Wagle said the woman on the phone, after looking at her application, said, “Oh well you should just do PUA, it will be faster.”
Wagle disagreed. “I said, ‘No, like, I really do qualify for unemployment insurance under AB 5,' " she said.
Wagle went back and forth with the woman on the phone. “Then finally she says, ‘Listen, you want my advice, just apply for the PUA. It’s going to take time. What are you going to do? Are you going to get a lawyer, try to like fight your case for you?’ ”
There are numerous reasons drivers like Wagle want state unemployment insurance instead of PUA.
First, it’s almost certainly more money. UI is awarded based on gross income, how much total income you bring in before expenses. PUA is calculated on net earnings, what you earn after all expenses are deducted. In both case, higher earnings equal more benefits. Drivers have tons of expenses — gas, wear and tear on their car, phone bills — meaning their gross is much higher than their net earnings, which means they would earn more money through UI instead of PUA.
Second, there’s concern over how long the PUA funding will last compared to UI benefits. Both are set at 39 weeks right now, but it would be up to the federal government to extend PUA and up to California to extend UI. Drivers worry that if the pandemic continues, the federal government will be less likely than California to extend the assistance.
There's also a question of who pays for the benefits. UI is covered in part by employers, and PUA money is coming from the federal government. Wagel considers herself a Lyft employee, so she says it is only fair that her employer pays some of the cost instead of federal tax payers. Since Lyft and Uber haven't paid into the unemployment fund yet, the state would cover the costs, but it would be known that the companies owe California that money.
For these reasons, Wagel has been resisting the temptation of applying for PUA and fighting to get UI. But it's been a hard fight.
Wagle desperately needs the money. She’s been without work for almost two months. And after all this time fighting to get UI, she’s worn down. The phone call with the woman at the EDD was the last straw.
“I just caved,” Wagle said. “As soon as I got off the phone with her I was like, aw fuck it. I am just going to go apply for this PUA. What am I going to do? I have to pay rent. I have to pay bills. I am just swimming here. So I am just going to take the bone that I am thrown. It’s still not right. It’s not right.”
Persistence and Luck
While Wagle finally settled for PUA, other drivers have actually gotten through and received UI. It has taken a lot of persistence, and what some drivers say feels like luck.
To get UI, a driver has to apply, get told they qualify for zero dollars because their employer did not report earnings or contribute to the fund, then appeal that finding, and finally go through an audit where they have to prove to a representative of the EDD how much they earned and that they should be classified as an employee, not a contractor.
Numerous drivers have posted on social media about getting UI. KQED spoke with one driver in Daly City who had gone through this whole process and who doesn’t want to use his name for fear of Uber kicking him off the app. He says his trick was not waiting for any kind of confirmation from the EDD, but instead filling out the online form and then sending a package with all of his documentation by certified mail.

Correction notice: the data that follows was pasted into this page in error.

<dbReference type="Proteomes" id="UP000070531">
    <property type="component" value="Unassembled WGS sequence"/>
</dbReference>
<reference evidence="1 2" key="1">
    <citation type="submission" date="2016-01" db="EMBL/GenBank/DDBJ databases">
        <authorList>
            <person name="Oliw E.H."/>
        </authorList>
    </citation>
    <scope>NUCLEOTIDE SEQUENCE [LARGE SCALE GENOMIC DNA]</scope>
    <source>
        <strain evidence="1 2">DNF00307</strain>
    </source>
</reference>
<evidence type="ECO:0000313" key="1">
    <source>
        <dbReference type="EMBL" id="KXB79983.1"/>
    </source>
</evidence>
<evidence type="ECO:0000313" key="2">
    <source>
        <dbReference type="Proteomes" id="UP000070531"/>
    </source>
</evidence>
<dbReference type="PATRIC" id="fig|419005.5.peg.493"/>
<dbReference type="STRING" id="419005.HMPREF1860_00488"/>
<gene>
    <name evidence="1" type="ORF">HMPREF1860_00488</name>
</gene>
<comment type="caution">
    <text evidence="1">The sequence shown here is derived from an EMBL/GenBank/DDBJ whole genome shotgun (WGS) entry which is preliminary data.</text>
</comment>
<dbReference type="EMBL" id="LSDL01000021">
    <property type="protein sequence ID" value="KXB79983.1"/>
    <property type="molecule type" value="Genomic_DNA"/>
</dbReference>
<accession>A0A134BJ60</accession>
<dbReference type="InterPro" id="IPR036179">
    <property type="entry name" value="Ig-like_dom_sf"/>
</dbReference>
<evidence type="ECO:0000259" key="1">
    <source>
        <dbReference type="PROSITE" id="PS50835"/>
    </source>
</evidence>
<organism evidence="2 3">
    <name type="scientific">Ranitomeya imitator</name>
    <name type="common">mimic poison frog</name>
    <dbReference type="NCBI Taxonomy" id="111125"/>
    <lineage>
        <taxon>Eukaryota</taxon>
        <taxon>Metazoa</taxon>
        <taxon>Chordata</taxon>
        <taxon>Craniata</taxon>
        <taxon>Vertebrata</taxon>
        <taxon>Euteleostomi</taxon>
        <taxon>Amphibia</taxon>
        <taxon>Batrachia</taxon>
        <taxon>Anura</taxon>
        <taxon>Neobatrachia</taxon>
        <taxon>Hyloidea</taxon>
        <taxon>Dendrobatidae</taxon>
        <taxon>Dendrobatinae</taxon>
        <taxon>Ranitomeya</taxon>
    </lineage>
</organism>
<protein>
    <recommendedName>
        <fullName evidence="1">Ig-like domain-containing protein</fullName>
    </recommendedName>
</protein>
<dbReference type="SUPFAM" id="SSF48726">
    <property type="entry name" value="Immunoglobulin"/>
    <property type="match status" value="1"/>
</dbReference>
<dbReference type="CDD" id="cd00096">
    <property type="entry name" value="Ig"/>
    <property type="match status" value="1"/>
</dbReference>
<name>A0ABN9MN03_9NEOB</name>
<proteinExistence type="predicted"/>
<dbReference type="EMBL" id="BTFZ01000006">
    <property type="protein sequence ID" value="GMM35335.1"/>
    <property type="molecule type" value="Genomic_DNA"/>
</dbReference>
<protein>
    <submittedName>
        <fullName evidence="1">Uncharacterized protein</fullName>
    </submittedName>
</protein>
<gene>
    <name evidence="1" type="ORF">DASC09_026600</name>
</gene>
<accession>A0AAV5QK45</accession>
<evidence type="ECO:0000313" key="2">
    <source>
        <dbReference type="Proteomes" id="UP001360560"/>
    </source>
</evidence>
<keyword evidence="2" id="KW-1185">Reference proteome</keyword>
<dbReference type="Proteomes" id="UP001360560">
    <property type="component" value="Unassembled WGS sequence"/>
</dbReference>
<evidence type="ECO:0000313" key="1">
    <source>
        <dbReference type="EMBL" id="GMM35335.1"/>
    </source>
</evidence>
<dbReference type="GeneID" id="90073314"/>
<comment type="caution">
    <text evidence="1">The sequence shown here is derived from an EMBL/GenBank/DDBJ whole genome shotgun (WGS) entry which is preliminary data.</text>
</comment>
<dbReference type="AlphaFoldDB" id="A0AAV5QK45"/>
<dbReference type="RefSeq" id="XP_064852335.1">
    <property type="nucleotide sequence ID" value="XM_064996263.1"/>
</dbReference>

He sent that package a month ago and then he says he just waited and prayed. Then, last week, he got a call from an EDD auditor. She asked him a few questions, and then said he was approved. He was watching online as fellow drivers were filling out online forms, being put on hold for hours when they called and getting nowhere. He said it seemed like a miracle that his claim went through.
The driver in Daly City says he is getting the max in state benefits: $450 a week. He is so happy to have finally gotten some income. He has a family of five to support. But he didn't want to give up and settle for PUA instead of UI because he didn’t want federal taxpayers to contribute to his unemployment when Uber and Lyft weren’t.
“With the AB 5, we’re entitled to get the normal UI with the corporations of Uber-Lyft helping," he said.
A number of drivers KQED spoke with complained about getting conflicting information from the EDD, either by phone or on the website, about what to apply for and how. The EDD did not respond to a request for comment.
Carole Vigne is a senior staff attorney at Legal Aid at Work, a nonprofit that is helping drivers get UI. She says it is disappointing that a EDD representative would tell a driver to apply for PUA instead of UI.
“Under California law,” she said, “misclassified independent contractors or gig workers all should be on unemployment insurance.”
Vigne said while it is right for drivers to apply for UI, the state is losing money by covering Uber and Lyft's bills.
“Eventually when this calms down,” Vigne said, “we anticipate that the state will go after these companies who haven’t paid into the fund, who haven’t been reporting earnings on behalf of workers so that the fund could be paid back.”
Years of Legal Battle
When the pandemic hit, Uber and Lyft had already been battling for years to continue classifying their workers as contractors. The companies had used the arbitration clauses in their contracts to settle countless legal disputes with workers over classification individually and behind closed doors.